Not-so sweeteners

written by Terry Robson

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Sucralose is one of the popular artificial sweeteners turned to by those who want to cut down on sugar (and who clearly haven’t heard about the natural alternatives). The blurbs on sucralose tell you that it is derived from sucrose (sugar) and is somewhere around 600-700 times sweeter than sugar yet is not broken down and so contributes effectively no kilojoules (calories) to your daily intake. That sounds wonderful, sweet yet kilojoule-free, but as a new study has shown, the “no kilojoule” part of that equation might be a touch misleading.

The new study was co-led by researchers from the University of Sydney and began by giving fruit flies a diet that was high in sucralose for a period of at least five days. After that amount of time when the fruit flies were given food that was naturally sweetened their kilojoule intake increased by 30 per cent.

In a follow up study the researchers gave sucralose to mice and found that again it resulted in greater kilojoule intake. What is more, the researchers found that the same mechanism was in operation in both the flies and the mice.

The researchers found that in inside the reward brain centres of the brain sweet sensation is correlated with energy content. When sweetness versus energy content is out of balance for a reasonable period of time the brain recalibrates and increases the amount of kilojoules consumed. This is achieved by the triggering of a complex neuronal network that has the role of correlating food taste with energy content. This is part of an evolutionary strategy that makes nutritive food taste even better when you are starving. The net result for sucralose is that it makes you feel hungrier and as a result eat more.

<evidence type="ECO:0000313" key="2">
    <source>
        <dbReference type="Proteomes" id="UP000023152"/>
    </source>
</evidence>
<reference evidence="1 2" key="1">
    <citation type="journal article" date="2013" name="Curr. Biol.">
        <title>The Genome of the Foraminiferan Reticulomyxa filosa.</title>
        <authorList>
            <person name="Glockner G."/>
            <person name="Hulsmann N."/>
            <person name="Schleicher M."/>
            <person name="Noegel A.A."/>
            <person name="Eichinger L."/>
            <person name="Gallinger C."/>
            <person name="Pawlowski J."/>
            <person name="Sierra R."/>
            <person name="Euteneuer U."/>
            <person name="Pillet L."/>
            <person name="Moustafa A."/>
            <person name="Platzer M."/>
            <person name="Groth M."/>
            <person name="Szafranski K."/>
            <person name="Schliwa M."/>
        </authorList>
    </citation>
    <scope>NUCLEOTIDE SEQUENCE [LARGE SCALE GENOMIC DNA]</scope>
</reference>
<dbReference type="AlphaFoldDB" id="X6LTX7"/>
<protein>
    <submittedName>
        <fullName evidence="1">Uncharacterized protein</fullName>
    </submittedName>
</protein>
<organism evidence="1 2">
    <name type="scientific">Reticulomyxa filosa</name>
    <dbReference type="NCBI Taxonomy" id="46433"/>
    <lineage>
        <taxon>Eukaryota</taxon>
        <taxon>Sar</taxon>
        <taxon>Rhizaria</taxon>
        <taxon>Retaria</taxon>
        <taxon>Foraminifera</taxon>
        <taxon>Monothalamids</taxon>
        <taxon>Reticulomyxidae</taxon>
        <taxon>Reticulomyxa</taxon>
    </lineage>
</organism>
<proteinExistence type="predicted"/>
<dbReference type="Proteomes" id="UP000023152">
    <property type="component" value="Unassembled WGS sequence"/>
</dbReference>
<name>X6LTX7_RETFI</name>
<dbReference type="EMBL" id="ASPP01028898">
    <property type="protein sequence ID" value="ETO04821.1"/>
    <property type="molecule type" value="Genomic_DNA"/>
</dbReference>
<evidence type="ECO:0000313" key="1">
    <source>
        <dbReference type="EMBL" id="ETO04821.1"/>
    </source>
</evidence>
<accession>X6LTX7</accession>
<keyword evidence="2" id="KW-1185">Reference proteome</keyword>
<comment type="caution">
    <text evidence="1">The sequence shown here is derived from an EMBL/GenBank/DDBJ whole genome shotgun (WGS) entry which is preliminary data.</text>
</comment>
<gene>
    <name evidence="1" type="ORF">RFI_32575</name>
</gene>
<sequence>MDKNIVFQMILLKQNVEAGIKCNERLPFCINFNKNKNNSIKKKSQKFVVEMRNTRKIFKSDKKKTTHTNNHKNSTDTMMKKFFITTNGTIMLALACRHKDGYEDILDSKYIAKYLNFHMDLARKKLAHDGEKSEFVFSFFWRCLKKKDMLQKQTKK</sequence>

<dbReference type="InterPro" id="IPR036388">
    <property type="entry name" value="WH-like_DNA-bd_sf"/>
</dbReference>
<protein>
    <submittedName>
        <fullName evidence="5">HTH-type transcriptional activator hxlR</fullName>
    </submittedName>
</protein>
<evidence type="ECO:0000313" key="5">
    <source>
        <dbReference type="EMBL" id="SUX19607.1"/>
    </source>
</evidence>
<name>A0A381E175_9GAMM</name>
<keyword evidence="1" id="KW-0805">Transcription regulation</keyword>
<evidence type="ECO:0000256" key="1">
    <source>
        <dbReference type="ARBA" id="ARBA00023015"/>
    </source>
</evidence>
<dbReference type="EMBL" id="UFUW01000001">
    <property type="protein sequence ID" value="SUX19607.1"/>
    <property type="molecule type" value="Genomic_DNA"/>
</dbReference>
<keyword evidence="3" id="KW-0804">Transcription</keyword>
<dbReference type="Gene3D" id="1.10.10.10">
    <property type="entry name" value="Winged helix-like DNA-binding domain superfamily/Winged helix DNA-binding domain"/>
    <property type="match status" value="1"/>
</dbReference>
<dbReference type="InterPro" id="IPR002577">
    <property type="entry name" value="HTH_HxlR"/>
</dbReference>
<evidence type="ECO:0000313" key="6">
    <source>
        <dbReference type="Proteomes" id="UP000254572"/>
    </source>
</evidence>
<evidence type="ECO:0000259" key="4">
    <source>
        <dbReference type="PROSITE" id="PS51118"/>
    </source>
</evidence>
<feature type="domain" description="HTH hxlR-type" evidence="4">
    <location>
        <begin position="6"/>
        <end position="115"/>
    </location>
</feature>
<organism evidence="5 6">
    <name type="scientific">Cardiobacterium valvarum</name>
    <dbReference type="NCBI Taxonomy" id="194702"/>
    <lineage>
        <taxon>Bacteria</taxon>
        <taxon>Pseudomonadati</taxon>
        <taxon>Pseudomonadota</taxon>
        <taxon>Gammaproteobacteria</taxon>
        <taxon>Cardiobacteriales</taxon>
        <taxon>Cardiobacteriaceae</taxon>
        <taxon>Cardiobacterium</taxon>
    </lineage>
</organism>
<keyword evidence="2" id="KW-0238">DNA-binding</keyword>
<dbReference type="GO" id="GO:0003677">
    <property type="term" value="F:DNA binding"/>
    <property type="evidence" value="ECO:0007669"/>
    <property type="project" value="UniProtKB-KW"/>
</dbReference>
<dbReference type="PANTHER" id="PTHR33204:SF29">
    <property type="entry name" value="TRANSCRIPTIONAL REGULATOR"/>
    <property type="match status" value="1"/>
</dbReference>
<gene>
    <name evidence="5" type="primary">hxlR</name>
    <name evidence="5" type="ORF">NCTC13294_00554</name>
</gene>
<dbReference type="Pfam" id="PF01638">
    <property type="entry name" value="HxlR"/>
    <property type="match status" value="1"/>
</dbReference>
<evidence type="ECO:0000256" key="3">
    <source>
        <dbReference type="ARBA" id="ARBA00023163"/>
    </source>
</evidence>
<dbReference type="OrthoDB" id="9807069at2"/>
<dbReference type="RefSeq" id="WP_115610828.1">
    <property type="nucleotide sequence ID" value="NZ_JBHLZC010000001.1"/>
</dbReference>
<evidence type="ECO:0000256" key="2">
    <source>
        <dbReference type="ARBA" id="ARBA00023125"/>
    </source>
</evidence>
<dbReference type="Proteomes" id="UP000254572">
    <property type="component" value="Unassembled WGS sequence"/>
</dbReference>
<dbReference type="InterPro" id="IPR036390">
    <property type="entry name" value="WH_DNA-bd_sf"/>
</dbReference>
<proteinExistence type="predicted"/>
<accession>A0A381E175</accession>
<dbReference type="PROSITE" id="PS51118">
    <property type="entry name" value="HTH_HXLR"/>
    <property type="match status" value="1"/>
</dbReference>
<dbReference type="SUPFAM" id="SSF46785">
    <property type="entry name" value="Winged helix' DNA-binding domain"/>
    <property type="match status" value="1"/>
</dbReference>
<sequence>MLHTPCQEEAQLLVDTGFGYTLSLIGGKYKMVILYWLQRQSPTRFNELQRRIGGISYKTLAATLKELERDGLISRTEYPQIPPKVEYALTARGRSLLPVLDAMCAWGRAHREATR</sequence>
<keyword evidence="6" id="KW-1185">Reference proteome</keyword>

In addition these researchers found that raised consumption of artificial sweeteners is associated with hyperactivity, lowered sleep quality, and insomnia. It seems these artificial sweeteners are not so sweet after all.


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Terry Robson

Terry Robson is the editor-in-chief of WellBeing.